Digital Signal Processing. We might expect Voxativ, a Berlin-based loudspeaker manufacturer steeped in the heritage of single/compression drivers, to invite it to talk to the hand. And yet at this year’s Norddeutsche Hifi-Tage Voxativ could be found using DSP – inside a black box and before the amplification stage – to squeeze additional low-frequency extension from their Hagen; standmounts that otherwise call for subwoofer assistance.
The Hamburg-based controversies didn’t end there: the new box’s DSP brain was being fed via Bluetooth, its TOSLINK digital and analogue/phono inputs ignored. And what’s that we spy behind the hi-fi rack? A switch-mode power supply? Ahem.
According to company CEO Holger Adler, the only reason we’re not listening to Class D amplification as I Bluetooth stream DJ Hell and Nicolas Jaar from my aptX-capable LG V30 to Voxativ’s new black box is that Class D didn’t sound very good during the early stages of product development. Adler tried it and he didn’t like it.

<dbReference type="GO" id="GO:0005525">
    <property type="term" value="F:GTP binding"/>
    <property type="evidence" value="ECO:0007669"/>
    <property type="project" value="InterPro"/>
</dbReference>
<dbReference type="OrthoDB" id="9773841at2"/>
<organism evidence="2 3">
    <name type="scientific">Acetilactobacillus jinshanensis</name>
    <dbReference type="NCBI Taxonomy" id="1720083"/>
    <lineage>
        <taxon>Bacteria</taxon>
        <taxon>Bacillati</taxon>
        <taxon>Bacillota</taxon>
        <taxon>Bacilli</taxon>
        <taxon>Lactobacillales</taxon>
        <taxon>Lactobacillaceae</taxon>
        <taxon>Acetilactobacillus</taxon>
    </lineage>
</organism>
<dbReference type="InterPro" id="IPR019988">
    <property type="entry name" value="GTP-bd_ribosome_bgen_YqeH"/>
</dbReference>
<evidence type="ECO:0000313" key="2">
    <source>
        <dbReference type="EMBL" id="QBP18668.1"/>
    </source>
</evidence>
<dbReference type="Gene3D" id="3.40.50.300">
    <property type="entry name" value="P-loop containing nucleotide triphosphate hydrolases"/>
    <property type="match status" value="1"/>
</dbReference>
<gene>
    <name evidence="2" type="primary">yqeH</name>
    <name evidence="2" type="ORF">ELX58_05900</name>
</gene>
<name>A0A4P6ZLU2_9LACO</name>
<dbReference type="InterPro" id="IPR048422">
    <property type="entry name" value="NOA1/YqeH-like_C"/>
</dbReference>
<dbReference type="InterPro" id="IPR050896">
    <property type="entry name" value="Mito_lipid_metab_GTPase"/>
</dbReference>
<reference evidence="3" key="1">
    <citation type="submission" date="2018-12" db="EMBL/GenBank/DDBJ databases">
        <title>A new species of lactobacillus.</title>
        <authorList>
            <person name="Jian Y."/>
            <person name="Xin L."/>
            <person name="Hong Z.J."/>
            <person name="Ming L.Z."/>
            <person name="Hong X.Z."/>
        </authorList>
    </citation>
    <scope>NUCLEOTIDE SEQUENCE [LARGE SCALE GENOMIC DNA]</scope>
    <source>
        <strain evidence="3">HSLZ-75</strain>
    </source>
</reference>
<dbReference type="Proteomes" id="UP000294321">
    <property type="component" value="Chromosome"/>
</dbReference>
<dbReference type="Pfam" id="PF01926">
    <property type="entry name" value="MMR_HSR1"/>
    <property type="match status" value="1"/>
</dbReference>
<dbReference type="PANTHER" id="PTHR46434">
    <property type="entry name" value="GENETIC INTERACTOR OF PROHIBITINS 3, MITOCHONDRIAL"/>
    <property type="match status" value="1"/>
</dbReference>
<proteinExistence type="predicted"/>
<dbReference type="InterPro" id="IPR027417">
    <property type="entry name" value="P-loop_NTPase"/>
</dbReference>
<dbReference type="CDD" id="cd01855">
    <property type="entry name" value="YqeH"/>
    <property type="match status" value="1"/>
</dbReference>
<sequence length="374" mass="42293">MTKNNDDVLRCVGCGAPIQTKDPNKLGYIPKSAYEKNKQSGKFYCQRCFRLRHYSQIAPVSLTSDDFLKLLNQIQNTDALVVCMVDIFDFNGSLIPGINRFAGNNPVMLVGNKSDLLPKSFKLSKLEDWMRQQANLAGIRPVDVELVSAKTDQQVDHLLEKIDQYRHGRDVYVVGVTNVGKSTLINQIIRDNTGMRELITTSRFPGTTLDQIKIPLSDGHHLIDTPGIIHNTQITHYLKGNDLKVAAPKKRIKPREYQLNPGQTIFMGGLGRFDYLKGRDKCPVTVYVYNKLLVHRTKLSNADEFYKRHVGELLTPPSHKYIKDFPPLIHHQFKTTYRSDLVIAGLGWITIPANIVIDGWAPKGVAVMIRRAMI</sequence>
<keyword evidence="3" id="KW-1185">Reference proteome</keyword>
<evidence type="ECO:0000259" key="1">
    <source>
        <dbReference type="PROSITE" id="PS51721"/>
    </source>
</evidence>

The latest prototype contains a 20wpc Class A/B amplifier.
That each Hagen high-gloss cabinet houses only one AF-1n widebander – no crossover required – and is juiced directly by the DSP-corrected amplification, albeit via speaker cable, suggests one half of a traditional 2-way active loudspeaker (where the second half is surplus to requirements).
Adler takes us deeper on the Hagen Absolut system in this video interview:
The Hagen Absolut system – loudspeakers and single box of electronics – will sell for US$7999 when it goes on sale later this year. Optional speaker stands will sell for US$1198.
Further information: Voxativ